The Canadian government is set to deport Filipino COVID-19 frontline health worker Carlo Escario despite his plea to stay just 40 more days to get fully vaccinated against the coronavirus disease.
In February, the 36-year-old intensive care unit worker at Toronto General Hospital received his first Pfizer-BioNTech shot against COVID-19. He was meant to get his next shot on June 11, but Canadian immigration has insisted that he follow his deportation schedule on Thursday, May 13.
According to a The Star report, Escario arrived in Toronto in 2007 as a caregiver and became a permanent resident in 2010. However, Canadian authorities revoked his immigration status in 2013 because he was found to have misrepresented himself in his application for failing to declare he had a spouse and child in the Philippines.
Escario’s lawyer Natalie Domazet requested a 40-day deferral of her client’s deportation. In a decision on Tuesday, May 11, the Canada Border Services Agency ruled that deferring his deportation would be inappropriate.
“The risk of infection exists everywhere, but I am not convinced that the risk is higher in the Philippines than it would be in Canada…. Escario received the first shot of the Pfizer vaccine, which would indicate that he is protected even more than many unvaccinated people in the Philippines,” a border officer said.
Escario said he accepts “full responsibility” for his actions and the decision. Domazet said her client has been cooperative with border officials and that the 40-day deferral was a “meager ask.”
“While the federal government has boasted of its appreciation for frontline workers, their decision to refuse Mr. Escario’s request is not aligned with that message or Canadian values,” Domazet said in The Star report.
On Wednesday, May 12, social media users and advocates participated in a campaign called #KeepCarloInCanada. The campaign invited Canadians to write letters of appeal to Immigration Minister Marco Mendicino and Members of Parliament (MPs) to consider Escario’s extended stay.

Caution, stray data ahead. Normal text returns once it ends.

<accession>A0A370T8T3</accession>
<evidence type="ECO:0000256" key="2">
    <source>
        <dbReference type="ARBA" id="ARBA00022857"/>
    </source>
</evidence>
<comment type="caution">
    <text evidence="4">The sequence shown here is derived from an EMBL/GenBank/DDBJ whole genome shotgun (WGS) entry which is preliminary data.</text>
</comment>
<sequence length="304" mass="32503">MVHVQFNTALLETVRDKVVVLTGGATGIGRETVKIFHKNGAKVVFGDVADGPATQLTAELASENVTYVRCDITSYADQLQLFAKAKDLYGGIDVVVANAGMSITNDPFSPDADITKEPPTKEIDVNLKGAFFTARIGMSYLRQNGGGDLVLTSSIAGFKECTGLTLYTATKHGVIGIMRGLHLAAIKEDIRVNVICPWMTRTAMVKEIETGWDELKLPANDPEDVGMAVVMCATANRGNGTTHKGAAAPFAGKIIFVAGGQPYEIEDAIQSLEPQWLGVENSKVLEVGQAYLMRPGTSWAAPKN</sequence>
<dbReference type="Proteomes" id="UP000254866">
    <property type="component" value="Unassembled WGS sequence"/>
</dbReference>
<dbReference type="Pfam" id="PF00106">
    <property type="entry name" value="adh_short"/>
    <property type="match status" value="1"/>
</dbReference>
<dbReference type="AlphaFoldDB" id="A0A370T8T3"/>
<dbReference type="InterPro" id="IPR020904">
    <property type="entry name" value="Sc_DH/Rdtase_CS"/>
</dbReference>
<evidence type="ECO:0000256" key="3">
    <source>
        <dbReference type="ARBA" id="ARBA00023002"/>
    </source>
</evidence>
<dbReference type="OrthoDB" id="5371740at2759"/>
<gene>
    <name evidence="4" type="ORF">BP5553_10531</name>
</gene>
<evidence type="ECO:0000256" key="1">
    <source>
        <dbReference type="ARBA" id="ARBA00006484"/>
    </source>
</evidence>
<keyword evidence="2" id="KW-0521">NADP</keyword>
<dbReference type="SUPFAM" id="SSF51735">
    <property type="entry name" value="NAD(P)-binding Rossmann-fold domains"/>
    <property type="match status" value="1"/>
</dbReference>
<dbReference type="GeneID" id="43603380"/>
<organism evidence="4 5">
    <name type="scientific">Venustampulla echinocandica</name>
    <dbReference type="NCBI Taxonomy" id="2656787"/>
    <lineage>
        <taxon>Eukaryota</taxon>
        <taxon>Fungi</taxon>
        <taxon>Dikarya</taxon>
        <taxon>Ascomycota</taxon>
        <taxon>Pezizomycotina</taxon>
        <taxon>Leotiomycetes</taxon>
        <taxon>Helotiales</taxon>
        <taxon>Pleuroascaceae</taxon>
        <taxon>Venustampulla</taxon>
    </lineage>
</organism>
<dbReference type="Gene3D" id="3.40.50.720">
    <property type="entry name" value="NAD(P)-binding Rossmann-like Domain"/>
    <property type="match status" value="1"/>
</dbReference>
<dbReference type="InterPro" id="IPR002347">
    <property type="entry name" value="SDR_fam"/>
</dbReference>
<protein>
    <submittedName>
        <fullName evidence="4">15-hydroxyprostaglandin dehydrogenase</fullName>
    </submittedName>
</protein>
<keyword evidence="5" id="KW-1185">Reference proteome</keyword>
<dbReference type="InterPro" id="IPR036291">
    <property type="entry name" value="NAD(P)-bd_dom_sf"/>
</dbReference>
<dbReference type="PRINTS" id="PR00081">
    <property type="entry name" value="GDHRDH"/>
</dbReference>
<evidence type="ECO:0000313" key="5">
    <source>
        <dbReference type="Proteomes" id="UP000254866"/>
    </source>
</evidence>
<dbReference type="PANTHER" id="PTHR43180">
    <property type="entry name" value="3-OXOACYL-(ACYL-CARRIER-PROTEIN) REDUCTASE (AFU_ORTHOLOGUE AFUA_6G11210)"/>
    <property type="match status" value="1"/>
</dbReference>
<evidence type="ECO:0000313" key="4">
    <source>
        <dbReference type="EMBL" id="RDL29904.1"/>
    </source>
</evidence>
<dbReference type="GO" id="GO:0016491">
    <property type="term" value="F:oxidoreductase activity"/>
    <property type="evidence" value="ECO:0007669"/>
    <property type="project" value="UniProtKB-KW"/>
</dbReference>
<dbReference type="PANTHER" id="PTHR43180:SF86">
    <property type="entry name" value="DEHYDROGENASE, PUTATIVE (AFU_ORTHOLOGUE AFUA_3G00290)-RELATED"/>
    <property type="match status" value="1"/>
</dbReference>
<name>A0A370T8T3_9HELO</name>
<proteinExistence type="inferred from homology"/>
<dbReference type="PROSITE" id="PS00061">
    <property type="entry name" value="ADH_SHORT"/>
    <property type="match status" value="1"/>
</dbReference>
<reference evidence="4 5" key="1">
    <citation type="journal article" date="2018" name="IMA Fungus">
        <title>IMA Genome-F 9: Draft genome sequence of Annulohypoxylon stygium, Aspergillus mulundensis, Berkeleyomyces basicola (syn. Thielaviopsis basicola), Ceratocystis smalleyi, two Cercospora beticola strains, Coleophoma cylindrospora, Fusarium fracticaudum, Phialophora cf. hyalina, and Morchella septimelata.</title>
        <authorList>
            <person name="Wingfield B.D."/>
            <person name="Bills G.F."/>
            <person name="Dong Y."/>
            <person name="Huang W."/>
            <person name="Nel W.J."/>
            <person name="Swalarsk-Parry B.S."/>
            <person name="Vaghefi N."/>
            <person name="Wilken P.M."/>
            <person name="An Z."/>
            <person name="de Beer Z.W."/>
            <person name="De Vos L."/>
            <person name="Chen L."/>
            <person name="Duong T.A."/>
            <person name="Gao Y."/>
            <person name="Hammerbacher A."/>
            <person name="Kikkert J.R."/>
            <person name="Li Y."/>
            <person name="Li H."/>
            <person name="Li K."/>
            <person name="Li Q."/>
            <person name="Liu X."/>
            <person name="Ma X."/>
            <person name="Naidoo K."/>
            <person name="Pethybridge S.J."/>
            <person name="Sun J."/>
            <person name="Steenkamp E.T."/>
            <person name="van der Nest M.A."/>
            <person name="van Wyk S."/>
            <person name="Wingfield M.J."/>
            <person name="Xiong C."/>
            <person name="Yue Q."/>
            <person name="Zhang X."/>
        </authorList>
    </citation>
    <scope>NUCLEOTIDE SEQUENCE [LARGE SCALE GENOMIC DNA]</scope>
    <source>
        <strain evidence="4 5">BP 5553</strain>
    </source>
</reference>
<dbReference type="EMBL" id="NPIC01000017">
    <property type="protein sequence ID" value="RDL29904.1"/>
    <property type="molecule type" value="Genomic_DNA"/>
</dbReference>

Campaigners set up a Google Doc with letter templates and step-by-step instructions for writing to MPs. Many of the tweets in the campaign tagged Mendicino.
A Change.org petition was also set up for Escario, with more than 6,000 signatures as of posting.
On Thursday morning Manila time, Ontario NDP Member of Provincial Parliament Doly Begum wrote her own appeal to Mendicino.
“Filipino immigrant healthcare workers, along with many other immigrant and migrant workers have been heavily impacted by COVID-19. Not only are they at the forefront of fighting this pandemic and protecting Canadians, but they are also often the ones that our governments are failing to protect,” said Begum.
As of 11 am on Thursday, Manila time, Mendicino has yet to reply to any of the tweets about Escario. But he has been tweeting about other matters, including a video message for the Muslim community in Canada for Eid’l Fitr, which is on May 13.
“[Escario] deserves to stay in Canada and this blatant display of exploitation is SHAMEFUL. Not granting Escario the humanity to stay 40 more days to be fully vaccinated is UNJUST and INSULTING to healthcare workers across Canada during a global pandemic,” the Toronto chapter of youth rights group Anakbayan said in a Facebook post.
Rappler reached out to the Overseas Workers Welfare Administration and the Philippine embassy in Canada for comment, and if they had possible action points for Escario’s situation, but they have yet to reply as of posting. We will update this story as soon as they respond.
The first 193,050 Pfizer vaccine doses finally arrived in the Philippines on Monday, May 10. However, the bulk of the country’s vaccine stock pile is still currently China’s Sinovac and AstraZeneca. – Rappler.com